Must-Visit Attractions in Brisbane, Australia

There are a wealth of attractions within walking distance from the centre of Brisbane
There are a wealth of attractions within walking distance from the centre of Brisbane | © Martin Valigursky / Alamy Stock Photo
Photo of Sarah Reid
28 July 2020

Brisbane might not have the wow factor of Sydney or the edginess of Melbourne, but Australia’s third largest city still has plenty going for it. From the nation’s only man-made inner-city beach to some of the nation’s best cultural institutions, with thriving food and craft beer scenes to boot, Brisbane is packed with enough attractions to keep visitors on their toes.

One of the best things about visiting Brisbane is the density of attractions in the city’s heart, which makes sightseeing a cinch, particularly if you’re short on time, and love to explore new cities on foot. Here are six standouts within walking distance from the city centre.

South Bank Parklands Cultural Precinct

Natural Feature, Architectural Landmark
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South Bank Parklands, Downtown Brisbane, Queensland, Australia
© / Alamy Stock Photo
Hugging the southern bank of the Brisbane River, South Bank is Brisbane’s favourite urban playground, with lush green spaces, Australia’s only man-made inner-city beach (Streets Beach), oodles of eateries and river views galore. There are also several walks and cycleways in the Parklands, including the lush Rainforest Walk located in its heart, and the riverside Clem Jones Promenade spanning the length of the Parklands.

Queensland Cultural Centre

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Just north of South Bank, the Queensland Cultural Centre encompasses a cluster of the city’s top cultural institutions including the Queensland Art Gallery and Gallery of Modern Art, the Queensland Performing Arts Centre (QPAC), the Queensland Museum and the State Library of Brisbane. Spend a morning exploring the museum and galleries before catching an afternoon performance at QPAC, with South Bank’s restaurants offering plenty of lunch options.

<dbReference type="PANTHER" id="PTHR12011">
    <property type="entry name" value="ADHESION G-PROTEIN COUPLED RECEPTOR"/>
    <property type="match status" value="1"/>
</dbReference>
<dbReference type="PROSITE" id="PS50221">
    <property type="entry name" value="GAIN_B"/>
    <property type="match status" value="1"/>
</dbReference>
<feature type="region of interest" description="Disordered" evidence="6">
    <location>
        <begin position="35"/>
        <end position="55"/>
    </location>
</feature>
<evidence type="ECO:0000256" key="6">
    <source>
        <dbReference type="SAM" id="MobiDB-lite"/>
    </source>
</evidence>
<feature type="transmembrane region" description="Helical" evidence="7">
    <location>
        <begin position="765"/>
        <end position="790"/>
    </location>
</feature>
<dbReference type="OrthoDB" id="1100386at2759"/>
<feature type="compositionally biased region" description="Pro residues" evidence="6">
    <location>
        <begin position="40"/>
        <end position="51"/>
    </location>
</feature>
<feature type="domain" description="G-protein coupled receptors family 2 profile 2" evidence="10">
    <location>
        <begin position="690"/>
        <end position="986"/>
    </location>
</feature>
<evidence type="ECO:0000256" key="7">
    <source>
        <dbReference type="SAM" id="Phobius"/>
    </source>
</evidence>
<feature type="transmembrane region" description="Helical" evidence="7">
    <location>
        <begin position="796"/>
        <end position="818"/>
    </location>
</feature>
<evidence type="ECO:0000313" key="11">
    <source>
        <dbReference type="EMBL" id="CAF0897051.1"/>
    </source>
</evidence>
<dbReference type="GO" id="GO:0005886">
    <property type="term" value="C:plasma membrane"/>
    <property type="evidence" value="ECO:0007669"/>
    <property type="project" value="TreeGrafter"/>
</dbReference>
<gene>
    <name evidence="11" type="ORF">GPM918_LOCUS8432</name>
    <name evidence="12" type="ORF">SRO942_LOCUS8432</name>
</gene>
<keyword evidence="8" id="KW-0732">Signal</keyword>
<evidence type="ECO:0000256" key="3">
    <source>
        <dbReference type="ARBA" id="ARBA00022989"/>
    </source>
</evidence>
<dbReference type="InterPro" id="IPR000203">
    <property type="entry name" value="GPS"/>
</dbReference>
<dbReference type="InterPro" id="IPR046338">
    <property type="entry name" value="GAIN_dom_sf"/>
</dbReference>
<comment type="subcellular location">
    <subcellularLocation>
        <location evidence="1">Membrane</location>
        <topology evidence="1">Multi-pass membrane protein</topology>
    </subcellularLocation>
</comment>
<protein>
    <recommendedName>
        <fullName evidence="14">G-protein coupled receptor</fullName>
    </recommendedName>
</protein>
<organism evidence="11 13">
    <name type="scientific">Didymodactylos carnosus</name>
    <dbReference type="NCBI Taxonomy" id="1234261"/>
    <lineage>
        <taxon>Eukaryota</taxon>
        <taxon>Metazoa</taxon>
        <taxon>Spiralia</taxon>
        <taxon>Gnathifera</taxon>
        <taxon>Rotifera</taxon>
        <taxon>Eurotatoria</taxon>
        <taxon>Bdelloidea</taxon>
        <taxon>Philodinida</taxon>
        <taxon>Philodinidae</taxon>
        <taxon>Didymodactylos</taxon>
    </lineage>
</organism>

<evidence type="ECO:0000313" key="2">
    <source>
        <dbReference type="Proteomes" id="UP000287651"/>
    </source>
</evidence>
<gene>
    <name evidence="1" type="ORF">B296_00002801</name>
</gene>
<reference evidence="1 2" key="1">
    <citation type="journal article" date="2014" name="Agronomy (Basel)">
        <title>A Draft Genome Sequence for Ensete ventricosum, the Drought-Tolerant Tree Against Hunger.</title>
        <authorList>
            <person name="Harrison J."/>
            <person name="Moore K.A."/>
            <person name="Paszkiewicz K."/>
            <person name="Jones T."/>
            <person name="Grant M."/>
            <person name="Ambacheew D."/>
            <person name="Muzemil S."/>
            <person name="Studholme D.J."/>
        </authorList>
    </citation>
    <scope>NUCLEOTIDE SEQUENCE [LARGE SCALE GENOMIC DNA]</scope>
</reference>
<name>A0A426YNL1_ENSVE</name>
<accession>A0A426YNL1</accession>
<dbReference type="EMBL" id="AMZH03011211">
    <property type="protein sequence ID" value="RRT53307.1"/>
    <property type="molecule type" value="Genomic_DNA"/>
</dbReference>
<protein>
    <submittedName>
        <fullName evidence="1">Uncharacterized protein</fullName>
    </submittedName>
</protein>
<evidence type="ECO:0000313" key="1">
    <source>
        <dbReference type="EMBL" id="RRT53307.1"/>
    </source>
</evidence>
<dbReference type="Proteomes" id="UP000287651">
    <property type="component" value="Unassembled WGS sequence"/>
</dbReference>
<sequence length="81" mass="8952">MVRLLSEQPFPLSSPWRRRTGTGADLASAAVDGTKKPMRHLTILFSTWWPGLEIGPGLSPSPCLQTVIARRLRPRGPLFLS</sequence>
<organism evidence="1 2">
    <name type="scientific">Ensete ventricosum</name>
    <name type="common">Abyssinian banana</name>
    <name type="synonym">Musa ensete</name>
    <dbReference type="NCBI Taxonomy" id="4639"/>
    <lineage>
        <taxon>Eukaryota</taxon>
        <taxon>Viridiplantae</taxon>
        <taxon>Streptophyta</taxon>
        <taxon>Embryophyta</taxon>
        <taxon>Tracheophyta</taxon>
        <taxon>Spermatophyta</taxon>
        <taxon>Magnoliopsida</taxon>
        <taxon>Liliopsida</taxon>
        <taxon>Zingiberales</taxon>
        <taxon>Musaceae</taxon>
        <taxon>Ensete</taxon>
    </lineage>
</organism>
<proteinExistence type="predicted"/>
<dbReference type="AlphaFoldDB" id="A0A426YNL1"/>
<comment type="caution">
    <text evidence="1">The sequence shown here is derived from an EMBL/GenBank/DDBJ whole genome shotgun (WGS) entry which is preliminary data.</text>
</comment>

Museum of Brisbane and City Hall

Building, Museum
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Brisbane City Hall on King George Square, Brisbane City, Brisbane, Queensland, Australia
© Andrew Michael / Alamy Stock Photo
Located inside Australia’s largest city hall, which is an attraction in itself, the progressive Museum of Brisbane is dedicated to supporting the city’s many creatives, with exhibitions ranging from contemporary Brisbane fashion to an exploration of the city’s food culture. Free tours of the building’s 85m-high (280ft) clock tower, which has been in operation since the opening of City Hall in 1930, run every 15 minutes from 10.15am until 4.45pm Saturday to Thursday, and until 6.45pm on Fridays.

Story Bridge and Howard Smith Wharves

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It might not be as dramatic at Sydney Harbour Bridge, but the heritage-listed bridge connecting Fortitude Valley to Kangaroo Point is a Brisbane landmark, best admired at night when the bridge is lit up for special occasions. You can also opt to climb the southern half of the structure, 80m (262ft) above the Brisbane River. Tucked beneath the northern end of the bridge, Howard Smith Wharves is Brisbane’s newest lifestyle and entertainment precinct, with nearly a dozen eateries and bars to choose from within its revived wharf buildings. It’s also the jumping-off point for the Riverwalk, an 870m-long (1/2mi) elevated boardwalk connecting the wharves to the suburb of New Farm.

City Botanic Gardens and Government House

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© Jeffrey Isaac Greenberg 2+ / Alamy Stock Photo
Take a stroll through Brisbane’s original riverside botanic gardens with its bamboo grove and ornamental ponds to Old Government House on Gardens Point Road. Built in 1862 as a residence for Sir George Bowen, Queensland’s first governor, Brisbane’s most important heritage building was restored in 2009, and offers free podcast tours led by the ghost of Governor Musgrave, who died in the house in 1888.

Brisbane Powerhouse

Building, Art Gallery, Market, Park, Theater
Map View
Housed in a formerly derelict New Farm power station dating from the 1920s, Brisbane Powerhouse is an edgy arts and cultural hub that hosts a range of events including art exhibitions, theatre, live music and comedy. Take a behind-the-scenes tour to learn more about the history of the building, the innards of which are plastered in graffiti art created when underground artists and homeless inhabited the building from the 1970s until the turn of the 21st century.
These recommendations were updated on July 28, 2020 to keep your travel plans fresh.

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